He suggested the Scottish nationalists faced “very difficult choices” over the next few years.
They could “pivot away” from independence in the medium term –- something he said was not “particularly appealing” for the party membership –- or continue to engage in "political manoeuvers" that do not end up with independence, and risk losing electoral support.
They may end up “parking independence and dedicating themselves to perhaps deepening or extending devolution,” he said. "But this will be difficult to do due to internal party opposition".
Again there is doubt this will happen.
“As long as the SNP is a political party, and Scotland remains in the Union, the SNP will campaign for independence,” said Ruaridh Hanna.
He continued: Independence “is clearly important to the electorate in Scotland … the SNP would be doing a disservice to the electorate to ignore the wishes of the people.”
The SNP have won eight elections in a row since the first independence referendum in 2014. The party, together with the Scottish Greens, hold the largest pro-independence majority that there has ever been in Holyrood.
Still, faced with the current impasse, Hanna said the SNP needed to “explore other options.”
“There'll be a conference with party members in the new year to look at exactly how that takes place and what shape that takes.”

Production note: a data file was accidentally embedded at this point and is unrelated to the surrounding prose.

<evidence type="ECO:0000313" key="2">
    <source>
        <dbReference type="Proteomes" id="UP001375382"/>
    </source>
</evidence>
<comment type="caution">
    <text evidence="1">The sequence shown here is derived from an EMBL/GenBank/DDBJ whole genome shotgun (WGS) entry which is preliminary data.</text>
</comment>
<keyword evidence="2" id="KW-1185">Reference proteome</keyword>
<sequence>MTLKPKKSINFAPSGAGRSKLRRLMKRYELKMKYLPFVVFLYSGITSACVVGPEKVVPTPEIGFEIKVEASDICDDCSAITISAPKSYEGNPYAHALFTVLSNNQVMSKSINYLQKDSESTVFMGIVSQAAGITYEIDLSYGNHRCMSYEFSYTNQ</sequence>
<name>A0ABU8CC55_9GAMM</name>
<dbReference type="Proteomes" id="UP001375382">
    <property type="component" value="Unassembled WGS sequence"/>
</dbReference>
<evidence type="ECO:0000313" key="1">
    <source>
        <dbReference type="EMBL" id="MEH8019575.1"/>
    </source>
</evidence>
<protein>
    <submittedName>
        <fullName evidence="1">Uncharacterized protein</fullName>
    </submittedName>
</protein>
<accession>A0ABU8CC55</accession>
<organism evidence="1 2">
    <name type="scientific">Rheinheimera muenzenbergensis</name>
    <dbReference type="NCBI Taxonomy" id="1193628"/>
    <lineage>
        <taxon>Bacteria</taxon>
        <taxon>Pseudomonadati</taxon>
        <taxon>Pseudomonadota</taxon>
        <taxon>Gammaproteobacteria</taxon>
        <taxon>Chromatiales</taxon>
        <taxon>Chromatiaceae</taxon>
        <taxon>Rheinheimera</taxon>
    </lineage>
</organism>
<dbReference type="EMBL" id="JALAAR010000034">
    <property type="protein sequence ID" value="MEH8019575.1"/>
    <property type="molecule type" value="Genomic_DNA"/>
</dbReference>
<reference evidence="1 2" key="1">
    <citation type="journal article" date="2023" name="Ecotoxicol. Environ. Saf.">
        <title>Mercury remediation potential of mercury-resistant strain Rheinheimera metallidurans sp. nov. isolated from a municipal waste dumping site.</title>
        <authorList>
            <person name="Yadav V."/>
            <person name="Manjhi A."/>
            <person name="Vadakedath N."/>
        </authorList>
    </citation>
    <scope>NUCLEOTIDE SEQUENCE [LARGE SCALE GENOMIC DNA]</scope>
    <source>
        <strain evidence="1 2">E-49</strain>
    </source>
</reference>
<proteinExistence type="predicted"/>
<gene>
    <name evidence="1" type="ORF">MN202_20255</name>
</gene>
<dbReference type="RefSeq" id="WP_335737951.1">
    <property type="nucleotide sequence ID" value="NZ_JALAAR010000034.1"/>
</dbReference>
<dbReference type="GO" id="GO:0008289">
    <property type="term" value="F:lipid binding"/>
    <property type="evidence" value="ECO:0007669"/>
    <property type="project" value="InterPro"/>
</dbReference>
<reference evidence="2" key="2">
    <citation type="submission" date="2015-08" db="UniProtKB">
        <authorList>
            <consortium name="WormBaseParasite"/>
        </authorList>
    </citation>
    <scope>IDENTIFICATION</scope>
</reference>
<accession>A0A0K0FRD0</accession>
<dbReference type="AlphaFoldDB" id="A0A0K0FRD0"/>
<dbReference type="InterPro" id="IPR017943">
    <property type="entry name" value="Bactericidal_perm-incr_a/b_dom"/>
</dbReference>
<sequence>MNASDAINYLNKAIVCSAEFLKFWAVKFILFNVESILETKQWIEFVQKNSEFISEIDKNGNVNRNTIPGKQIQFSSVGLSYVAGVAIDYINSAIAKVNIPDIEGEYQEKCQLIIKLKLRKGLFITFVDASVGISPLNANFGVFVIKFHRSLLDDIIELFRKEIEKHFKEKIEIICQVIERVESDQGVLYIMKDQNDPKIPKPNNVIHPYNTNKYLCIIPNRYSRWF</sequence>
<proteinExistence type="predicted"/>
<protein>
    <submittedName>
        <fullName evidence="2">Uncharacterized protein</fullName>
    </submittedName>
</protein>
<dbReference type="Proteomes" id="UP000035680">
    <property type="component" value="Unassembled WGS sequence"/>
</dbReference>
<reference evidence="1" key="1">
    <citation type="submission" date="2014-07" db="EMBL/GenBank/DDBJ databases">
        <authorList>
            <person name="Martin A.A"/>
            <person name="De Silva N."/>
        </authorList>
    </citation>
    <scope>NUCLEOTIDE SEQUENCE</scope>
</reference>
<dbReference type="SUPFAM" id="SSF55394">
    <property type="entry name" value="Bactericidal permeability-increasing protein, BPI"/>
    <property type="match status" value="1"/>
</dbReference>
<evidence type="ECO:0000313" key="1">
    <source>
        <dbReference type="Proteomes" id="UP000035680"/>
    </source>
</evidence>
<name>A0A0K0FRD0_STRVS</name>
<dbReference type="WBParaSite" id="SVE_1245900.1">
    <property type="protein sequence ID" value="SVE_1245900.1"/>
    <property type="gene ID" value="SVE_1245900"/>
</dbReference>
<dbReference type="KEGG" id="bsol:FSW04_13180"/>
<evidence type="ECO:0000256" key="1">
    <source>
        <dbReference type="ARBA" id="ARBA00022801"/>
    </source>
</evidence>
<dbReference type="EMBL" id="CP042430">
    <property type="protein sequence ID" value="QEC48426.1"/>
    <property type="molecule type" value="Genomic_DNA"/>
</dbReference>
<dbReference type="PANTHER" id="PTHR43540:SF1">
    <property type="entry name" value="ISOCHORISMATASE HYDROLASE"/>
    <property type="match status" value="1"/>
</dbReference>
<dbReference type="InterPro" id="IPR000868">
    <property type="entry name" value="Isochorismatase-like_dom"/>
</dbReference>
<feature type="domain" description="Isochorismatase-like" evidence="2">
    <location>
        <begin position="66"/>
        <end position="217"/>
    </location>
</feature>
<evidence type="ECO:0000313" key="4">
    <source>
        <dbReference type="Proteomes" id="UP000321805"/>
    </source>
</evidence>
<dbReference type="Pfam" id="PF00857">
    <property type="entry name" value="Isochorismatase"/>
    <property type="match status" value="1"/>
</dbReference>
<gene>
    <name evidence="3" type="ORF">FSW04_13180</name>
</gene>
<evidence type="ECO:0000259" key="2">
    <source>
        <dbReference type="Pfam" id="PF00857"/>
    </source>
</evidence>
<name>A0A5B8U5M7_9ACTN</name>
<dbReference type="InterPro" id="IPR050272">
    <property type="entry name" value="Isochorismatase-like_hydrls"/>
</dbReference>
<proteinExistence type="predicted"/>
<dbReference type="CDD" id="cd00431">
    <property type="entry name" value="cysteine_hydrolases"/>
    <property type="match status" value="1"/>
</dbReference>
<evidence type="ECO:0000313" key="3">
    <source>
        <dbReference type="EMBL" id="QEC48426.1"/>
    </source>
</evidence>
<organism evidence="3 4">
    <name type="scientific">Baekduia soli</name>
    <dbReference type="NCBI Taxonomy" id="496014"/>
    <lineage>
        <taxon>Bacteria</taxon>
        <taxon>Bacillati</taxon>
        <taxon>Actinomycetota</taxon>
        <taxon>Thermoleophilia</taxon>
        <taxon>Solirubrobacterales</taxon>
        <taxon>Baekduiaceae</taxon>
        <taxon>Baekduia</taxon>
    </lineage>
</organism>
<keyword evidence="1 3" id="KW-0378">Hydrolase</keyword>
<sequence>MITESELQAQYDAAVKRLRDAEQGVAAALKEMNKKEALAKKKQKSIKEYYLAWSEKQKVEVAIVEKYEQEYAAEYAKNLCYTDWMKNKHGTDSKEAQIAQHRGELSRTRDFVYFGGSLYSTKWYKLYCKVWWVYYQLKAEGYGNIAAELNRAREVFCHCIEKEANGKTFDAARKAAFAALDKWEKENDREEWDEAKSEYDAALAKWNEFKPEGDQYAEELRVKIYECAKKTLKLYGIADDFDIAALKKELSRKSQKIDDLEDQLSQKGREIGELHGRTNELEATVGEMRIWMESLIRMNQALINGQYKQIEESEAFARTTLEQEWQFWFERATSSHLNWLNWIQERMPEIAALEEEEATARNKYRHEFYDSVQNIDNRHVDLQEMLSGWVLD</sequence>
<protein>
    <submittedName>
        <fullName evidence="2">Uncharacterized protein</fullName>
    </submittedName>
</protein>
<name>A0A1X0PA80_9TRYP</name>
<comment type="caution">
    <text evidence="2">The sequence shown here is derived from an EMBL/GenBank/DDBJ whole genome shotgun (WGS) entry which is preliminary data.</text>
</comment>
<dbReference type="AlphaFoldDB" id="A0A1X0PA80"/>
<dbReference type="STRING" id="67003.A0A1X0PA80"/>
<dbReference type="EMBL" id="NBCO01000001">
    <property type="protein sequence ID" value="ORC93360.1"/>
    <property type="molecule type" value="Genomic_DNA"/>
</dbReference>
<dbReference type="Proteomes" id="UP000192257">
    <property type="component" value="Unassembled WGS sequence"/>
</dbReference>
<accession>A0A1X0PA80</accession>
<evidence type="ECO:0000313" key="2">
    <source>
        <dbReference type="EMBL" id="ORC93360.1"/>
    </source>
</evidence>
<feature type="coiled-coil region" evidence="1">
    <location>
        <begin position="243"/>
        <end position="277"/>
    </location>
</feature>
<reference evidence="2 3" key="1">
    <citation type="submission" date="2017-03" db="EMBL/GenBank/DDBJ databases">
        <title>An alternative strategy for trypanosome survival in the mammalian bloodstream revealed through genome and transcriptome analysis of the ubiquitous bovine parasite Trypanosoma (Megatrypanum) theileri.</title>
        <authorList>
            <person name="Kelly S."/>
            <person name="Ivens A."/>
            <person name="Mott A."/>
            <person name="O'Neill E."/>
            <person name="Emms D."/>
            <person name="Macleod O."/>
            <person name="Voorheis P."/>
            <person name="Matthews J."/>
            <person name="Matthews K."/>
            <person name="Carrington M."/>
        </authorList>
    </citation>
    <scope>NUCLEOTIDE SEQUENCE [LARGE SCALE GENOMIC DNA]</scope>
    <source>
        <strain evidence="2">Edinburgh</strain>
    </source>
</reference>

“There are a lot of questions that need to be ironed out over the next few months,” he added. “We don't have the answers right now”.
3. Carry on regardless
Some have argued that the SNP should go ahead and carry out the referendum, without the approval of Westminster.
In 2017, Catalonia held a referendum on splitting with Spain that the country’s government had declared illegal. Supporters of independence won by 90%, though large numbers of no voters did not turn up.
However, the SNP and First Minister Nicola Sturgeon have repeatedly, firmly, ruled this out.
Speaking after the verdict, Sturgeon said her party would respect the Supreme Court's decision.
“In securing Scotland's independence, we will always be guided by a commitment to democracy and respect for the rule of law,” she said.
One reason behind the SNP's desire to go down the legal route, explained Basta, was that it wants “international recognition”.
“Besides, they are fully aware that if they were to go ahead and try to stage some sort of unilateral bid at independence … they would be perceived as irresponsible".
“It would be politically unpalatable,” he added.
Many international observers of the Catalan vote ruled that it was illegitimate because it had not been sanctioned by the central government and failed to meet certain electoral standards.
Whatever the case, Hanna said the verdict should be pause for thought for all.
“To those who do not live in Scotland, they should be asking themselves what does this mean for democracy in general.”
“If the UK Government is seriously going down the path of denying democracy within its own borders. What international ramifications does that carry? Does that set precedents for other countries,” he added.